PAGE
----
The Five Dumbest Things on Wall Street: May 11
4. Facebook Foolishness
What in the name of Elvis Presley is happening on Wall Street? We thought Henry Blodget already left the building!
Facebook isn't expected to go public until next week and already a handful of Wall Street analysts are out touting its stock. Among those jumping the gun by officially initiating coverage on the social networking giant in the past week are Michael Pachter at Wedbush Morgan and Arvind Bhatia over at Sterne Agee.
Both research pieces, to nobody's surprise, were sweet on Mark Zuckerberg's yet-to-be-hatched baby. (By the way, did you see the Facebook CEO sporting a hoodie on the company's road show? Get a suit Zuck! You can afford it.) Pachter rates the stock, which will trade under the ticker FB, at outperform with a $44 one-year price target. Bhatia, on the other hand, one-ups Pachter with a buy rating and a one-year target of $46 and a two-year target of $59.
Come on guys, we know the shares are already trading on the SecondMarket and a few other sundry places where bit-chompers swap paper, but chill out would you? Did you not see what happened when BATS Global Markets tried and failed to go public in March?
We're not saying things will go batty for Facebook as they did for BATS, but things can and do go wrong. So why tempt fate and jeopardize your reputations for the sake of grabbing a few headlines? Do you not remember what happened to Henry Blodget, Jack Grubman and the other glory-seeking analysts during the last tech bubble? Has it been that long?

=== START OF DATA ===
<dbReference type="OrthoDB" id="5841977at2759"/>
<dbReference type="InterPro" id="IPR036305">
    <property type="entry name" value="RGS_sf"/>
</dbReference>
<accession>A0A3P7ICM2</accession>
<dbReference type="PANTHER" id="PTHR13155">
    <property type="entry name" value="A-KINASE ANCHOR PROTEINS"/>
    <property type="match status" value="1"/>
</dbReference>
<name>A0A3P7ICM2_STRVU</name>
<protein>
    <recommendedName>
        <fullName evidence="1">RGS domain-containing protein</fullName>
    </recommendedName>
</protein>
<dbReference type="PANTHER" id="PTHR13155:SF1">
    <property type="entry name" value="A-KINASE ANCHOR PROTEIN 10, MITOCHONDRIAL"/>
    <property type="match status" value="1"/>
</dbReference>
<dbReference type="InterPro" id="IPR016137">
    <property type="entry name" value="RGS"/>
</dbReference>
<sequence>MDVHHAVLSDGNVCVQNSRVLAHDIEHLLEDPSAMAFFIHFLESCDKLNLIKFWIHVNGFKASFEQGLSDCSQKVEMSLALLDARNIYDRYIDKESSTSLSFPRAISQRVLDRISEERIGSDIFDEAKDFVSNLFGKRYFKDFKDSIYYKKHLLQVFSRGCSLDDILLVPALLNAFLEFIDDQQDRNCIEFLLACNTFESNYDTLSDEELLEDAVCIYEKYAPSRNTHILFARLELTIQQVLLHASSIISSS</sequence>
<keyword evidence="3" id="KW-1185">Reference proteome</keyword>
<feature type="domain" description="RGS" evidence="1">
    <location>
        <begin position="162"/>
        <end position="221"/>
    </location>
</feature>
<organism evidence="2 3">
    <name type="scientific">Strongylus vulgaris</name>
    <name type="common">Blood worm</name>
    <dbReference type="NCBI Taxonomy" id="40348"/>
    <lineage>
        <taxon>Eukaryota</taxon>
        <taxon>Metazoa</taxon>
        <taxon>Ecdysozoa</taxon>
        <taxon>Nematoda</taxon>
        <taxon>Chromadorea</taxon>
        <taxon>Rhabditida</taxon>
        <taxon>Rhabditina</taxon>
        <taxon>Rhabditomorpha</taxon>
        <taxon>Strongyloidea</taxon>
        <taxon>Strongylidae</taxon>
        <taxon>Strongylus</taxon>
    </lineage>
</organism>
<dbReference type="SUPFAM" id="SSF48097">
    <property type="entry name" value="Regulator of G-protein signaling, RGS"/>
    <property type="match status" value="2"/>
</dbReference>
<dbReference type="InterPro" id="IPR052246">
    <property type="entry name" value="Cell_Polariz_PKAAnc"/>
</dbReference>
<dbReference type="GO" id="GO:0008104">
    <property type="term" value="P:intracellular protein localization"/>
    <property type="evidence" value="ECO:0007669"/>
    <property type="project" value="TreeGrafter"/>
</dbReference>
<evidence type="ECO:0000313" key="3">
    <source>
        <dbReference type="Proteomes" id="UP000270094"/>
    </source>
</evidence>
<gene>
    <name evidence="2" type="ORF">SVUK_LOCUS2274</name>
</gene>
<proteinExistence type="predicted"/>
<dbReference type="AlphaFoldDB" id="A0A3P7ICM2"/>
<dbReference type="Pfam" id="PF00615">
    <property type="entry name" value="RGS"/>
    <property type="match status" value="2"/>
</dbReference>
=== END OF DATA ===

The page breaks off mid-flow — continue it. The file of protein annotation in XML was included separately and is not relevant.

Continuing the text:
If not, then maybe you should Google(GOOG) it. (Just a hint, it didn't turn out well.)
And speaking of Google, it's worth a quick mention that the search giant -- and Facebook nemesis -- had profits of approximately $10 billion on $40 billion in sales in 2011. Facebook, on the other hand, earned around $1 billion on $3.7 billion in revenue last year.
Google, which went public in 2004, currently sports a market cap of $200 billion and has since expanded into things like Android and other people's patents. Meanwhile, Facebook, which is still figuring out its revenue model, is expected to be valued around $100 billion at the high end of its IPO range.
In other words, it took the very savvy guys at Google eight years as a public company to reach its current size, and, according to Bhatia and his buddies, Facebook will get there in about two.